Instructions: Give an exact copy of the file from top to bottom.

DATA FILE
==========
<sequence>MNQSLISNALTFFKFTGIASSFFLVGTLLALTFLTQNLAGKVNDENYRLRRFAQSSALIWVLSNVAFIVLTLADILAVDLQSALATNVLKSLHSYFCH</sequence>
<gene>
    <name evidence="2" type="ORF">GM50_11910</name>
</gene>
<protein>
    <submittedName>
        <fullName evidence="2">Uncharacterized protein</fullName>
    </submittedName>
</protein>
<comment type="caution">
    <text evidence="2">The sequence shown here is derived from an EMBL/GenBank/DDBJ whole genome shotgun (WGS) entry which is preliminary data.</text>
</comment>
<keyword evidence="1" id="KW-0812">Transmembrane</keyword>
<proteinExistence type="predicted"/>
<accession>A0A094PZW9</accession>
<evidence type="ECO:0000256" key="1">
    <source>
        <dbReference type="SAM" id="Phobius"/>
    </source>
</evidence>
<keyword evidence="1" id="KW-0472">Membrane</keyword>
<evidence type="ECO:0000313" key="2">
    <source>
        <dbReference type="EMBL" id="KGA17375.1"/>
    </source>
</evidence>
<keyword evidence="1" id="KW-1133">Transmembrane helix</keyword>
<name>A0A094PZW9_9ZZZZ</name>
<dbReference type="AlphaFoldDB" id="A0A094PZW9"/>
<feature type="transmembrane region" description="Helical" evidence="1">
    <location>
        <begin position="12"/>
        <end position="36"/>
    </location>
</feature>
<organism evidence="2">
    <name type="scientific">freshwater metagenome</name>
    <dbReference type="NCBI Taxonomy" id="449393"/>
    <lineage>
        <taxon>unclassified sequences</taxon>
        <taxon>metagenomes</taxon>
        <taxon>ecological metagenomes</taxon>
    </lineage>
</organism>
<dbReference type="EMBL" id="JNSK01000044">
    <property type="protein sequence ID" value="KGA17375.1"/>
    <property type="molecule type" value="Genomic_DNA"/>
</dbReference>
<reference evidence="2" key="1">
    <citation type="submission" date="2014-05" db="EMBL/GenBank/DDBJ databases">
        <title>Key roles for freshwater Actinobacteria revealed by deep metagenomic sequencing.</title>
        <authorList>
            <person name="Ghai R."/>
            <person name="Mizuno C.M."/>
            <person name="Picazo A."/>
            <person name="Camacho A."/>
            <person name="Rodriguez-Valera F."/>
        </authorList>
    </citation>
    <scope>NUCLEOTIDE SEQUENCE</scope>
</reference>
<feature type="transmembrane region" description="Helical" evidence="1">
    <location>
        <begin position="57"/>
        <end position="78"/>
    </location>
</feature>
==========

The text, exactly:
<sequence>MNQSLISNALTFFKFTGIASSFFLVGTLLALTFLTQNLAGKVNDENYRLRRFAQSSALIWVLSNVAFIVLTLADILAVDLQSALATNVLKSLHSYFCH</sequence>
<gene>
    <name evidence="2" type="ORF">GM50_11910</name>
</gene>
<protein>
    <submittedName>
        <fullName evidence="2">Uncharacterized protein</fullName>
    </submittedName>
</protein>
<comment type="caution">
    <text evidence="2">The sequence shown here is derived from an EMBL/GenBank/DDBJ whole genome shotgun (WGS) entry which is preliminary data.</text>
</comment>
<keyword evidence="1" id="KW-0812">Transmembrane</keyword>
<proteinExistence type="predicted"/>
<accession>A0A094PZW9</accession>
<evidence type="ECO:0000256" key="1">
    <source>
        <dbReference type="SAM" id="Phobius"/>
    </source>
</evidence>
<keyword evidence="1" id="KW-0472">Membrane</keyword>
<evidence type="ECO:0000313" key="2">
    <source>
        <dbReference type="EMBL" id="KGA17375.1"/>
    </source>
</evidence>
<keyword evidence="1" id="KW-1133">Transmembrane helix</keyword>
<name>A0A094PZW9_9ZZZZ</name>
<dbReference type="AlphaFoldDB" id="A0A094PZW9"/>
<feature type="transmembrane region" description="Helical" evidence="1">
    <location>
        <begin position="12"/>
        <end position="36"/>
    </location>
</feature>
<organism evidence="2">
    <name type="scientific">freshwater metagenome</name>
    <dbReference type="NCBI Taxonomy" id="449393"/>
    <lineage>
        <taxon>unclassified sequences</taxon>
        <taxon>metagenomes</taxon>
        <taxon>ecological metagenomes</taxon>
    </lineage>
</organism>
<dbReference type="EMBL" id="JNSK01000044">
    <property type="protein sequence ID" value="KGA17375.1"/>
    <property type="molecule type" value="Genomic_DNA"/>
</dbReference>
<reference evidence="2" key="1">
    <citation type="submission" date="2014-05" db="EMBL/GenBank/DDBJ databases">
        <title>Key roles for freshwater Actinobacteria revealed by deep metagenomic sequencing.</title>
        <authorList>
            <person name="Ghai R."/>
            <person name="Mizuno C.M."/>
            <person name="Picazo A."/>
            <person name="Camacho A."/>
            <person name="Rodriguez-Valera F."/>
        </authorList>
    </citation>
    <scope>NUCLEOTIDE SEQUENCE</scope>
</reference>
<feature type="transmembrane region" description="Helical" evidence="1">
    <location>
        <begin position="57"/>
        <end position="78"/>
    </location>
</feature>